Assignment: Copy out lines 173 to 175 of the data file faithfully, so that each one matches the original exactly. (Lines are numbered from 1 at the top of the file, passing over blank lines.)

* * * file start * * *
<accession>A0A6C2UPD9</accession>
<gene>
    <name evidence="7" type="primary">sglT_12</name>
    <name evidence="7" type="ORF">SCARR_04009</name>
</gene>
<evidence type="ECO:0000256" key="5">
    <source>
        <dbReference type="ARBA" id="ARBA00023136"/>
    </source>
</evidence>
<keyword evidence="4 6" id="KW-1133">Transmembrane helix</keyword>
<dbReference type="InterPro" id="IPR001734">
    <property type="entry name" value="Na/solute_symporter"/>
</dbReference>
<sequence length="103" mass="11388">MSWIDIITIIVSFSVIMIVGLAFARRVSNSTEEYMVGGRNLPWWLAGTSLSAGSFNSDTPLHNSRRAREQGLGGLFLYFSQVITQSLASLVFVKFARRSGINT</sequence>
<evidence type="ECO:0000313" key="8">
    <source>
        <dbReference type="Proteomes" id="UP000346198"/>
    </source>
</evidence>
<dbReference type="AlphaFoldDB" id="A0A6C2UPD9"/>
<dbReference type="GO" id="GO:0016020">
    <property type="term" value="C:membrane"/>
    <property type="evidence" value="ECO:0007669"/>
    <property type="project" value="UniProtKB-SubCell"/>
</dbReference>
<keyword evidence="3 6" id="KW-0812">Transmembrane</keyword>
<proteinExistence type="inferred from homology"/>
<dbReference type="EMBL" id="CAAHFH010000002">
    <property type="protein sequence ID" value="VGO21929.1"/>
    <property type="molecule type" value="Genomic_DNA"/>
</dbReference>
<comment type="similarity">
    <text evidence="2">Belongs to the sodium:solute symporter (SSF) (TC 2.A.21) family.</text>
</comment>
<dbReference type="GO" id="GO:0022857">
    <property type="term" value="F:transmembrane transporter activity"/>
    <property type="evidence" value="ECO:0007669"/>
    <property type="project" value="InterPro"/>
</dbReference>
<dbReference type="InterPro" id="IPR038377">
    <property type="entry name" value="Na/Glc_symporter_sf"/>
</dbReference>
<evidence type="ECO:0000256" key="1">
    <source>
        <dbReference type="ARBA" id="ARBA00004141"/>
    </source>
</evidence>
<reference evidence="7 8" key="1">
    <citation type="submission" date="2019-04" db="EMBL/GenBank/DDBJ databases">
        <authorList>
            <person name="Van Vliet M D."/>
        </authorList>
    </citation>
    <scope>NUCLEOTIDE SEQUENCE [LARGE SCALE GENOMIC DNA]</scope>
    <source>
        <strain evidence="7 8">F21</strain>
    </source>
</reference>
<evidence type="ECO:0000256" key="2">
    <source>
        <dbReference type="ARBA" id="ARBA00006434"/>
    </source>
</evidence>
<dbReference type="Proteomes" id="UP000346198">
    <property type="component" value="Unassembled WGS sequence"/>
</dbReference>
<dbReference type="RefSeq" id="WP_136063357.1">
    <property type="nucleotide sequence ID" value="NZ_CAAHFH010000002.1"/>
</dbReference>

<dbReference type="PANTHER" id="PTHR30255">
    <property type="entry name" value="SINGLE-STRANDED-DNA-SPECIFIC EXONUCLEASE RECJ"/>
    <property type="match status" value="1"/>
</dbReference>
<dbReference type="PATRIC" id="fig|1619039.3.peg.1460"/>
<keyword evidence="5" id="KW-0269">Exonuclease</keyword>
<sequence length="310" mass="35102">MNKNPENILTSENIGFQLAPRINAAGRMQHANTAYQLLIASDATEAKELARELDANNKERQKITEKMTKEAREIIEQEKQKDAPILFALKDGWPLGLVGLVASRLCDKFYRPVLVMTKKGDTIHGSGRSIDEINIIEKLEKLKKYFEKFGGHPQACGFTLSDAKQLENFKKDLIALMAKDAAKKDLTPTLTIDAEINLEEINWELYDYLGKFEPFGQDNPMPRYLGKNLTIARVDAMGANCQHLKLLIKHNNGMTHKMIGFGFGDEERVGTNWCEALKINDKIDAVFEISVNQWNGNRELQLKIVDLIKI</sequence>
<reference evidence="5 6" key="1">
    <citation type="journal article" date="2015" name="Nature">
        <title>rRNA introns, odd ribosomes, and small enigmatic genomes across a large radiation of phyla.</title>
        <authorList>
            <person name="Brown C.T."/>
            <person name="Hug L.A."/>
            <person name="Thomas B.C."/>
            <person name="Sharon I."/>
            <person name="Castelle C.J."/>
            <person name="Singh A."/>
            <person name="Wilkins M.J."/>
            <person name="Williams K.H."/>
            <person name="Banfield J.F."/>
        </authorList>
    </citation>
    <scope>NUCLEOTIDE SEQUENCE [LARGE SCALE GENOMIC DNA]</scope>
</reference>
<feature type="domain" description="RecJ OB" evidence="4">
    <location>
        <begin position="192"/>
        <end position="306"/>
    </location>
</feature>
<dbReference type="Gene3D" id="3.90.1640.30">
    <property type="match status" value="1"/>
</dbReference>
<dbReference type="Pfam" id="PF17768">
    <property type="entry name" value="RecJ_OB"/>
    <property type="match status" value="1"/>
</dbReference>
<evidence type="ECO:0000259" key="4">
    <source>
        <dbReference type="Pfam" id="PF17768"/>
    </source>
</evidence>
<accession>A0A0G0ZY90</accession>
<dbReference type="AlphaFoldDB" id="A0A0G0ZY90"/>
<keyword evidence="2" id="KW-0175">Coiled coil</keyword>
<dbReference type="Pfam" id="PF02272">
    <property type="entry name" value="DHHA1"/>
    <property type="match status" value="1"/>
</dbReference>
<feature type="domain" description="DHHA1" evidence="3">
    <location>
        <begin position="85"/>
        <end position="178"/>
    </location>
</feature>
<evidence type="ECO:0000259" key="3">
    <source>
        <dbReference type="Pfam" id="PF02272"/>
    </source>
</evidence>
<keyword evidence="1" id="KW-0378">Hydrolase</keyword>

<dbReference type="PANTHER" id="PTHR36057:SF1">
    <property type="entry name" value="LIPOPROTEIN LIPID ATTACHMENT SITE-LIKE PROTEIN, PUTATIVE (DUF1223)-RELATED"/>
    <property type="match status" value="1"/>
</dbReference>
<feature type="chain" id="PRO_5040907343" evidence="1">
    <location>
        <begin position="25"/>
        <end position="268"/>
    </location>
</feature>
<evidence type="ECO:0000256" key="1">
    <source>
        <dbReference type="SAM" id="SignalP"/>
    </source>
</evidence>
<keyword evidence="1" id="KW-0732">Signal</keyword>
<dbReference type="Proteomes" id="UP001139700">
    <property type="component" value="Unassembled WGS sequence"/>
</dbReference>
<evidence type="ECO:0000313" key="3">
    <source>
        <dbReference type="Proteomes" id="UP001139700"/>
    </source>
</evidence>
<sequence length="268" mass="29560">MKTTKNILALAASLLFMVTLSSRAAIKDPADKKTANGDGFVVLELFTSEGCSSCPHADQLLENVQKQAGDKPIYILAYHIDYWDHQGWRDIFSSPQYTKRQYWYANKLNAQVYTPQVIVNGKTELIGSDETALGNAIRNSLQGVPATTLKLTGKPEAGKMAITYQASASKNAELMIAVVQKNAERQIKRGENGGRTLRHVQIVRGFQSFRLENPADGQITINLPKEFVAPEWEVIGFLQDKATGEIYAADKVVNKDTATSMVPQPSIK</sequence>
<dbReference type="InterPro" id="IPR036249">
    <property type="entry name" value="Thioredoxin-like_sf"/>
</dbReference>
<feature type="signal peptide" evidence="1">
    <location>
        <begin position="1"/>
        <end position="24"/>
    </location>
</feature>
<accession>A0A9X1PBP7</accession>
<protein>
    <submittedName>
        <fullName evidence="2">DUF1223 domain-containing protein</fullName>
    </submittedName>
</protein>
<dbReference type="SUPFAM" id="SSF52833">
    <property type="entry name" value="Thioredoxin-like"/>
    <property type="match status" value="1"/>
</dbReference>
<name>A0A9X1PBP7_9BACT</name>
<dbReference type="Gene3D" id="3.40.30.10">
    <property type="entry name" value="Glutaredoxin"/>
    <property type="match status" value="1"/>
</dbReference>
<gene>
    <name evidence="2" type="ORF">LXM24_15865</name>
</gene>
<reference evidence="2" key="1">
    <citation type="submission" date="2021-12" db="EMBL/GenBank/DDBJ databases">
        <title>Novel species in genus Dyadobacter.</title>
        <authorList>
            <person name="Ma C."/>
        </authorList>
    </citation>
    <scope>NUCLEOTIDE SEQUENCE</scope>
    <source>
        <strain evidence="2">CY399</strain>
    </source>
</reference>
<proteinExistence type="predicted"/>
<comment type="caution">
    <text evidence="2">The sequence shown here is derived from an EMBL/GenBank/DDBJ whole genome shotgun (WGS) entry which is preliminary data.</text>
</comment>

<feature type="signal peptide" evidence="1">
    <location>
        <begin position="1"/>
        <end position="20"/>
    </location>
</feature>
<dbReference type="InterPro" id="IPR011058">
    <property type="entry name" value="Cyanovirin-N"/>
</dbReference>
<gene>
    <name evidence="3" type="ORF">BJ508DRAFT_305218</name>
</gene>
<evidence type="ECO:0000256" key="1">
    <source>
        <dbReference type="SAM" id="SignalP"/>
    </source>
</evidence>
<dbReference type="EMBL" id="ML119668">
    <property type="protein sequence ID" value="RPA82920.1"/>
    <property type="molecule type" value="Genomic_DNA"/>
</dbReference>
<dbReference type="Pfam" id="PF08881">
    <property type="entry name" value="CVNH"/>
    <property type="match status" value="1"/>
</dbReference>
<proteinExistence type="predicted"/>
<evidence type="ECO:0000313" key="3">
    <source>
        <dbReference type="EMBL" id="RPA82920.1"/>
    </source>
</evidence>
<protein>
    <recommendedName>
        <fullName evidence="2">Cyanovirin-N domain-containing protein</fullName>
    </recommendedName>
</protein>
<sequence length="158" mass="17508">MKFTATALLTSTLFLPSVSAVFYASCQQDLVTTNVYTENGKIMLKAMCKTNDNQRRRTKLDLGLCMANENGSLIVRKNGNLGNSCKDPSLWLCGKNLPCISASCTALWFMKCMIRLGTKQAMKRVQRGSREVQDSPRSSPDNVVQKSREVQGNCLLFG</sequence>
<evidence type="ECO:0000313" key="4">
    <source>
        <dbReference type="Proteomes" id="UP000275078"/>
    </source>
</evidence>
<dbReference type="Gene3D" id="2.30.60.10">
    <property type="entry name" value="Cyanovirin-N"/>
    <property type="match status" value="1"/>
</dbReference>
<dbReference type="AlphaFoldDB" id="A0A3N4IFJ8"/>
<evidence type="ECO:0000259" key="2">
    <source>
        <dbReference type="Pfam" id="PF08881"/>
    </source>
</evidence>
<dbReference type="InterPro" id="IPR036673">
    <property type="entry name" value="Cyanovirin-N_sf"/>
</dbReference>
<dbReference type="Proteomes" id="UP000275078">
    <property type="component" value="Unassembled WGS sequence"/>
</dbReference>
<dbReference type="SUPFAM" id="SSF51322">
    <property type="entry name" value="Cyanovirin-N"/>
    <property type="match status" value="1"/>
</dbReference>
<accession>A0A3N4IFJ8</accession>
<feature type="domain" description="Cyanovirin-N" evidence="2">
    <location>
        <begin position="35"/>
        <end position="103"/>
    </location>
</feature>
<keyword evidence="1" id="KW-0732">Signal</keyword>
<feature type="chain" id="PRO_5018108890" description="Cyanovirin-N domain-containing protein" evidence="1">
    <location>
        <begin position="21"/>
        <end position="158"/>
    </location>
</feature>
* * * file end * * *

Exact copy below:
    <property type="entry name" value="Thioredoxin-like"/>
    <property type="match status" value="1"/>
</dbReference>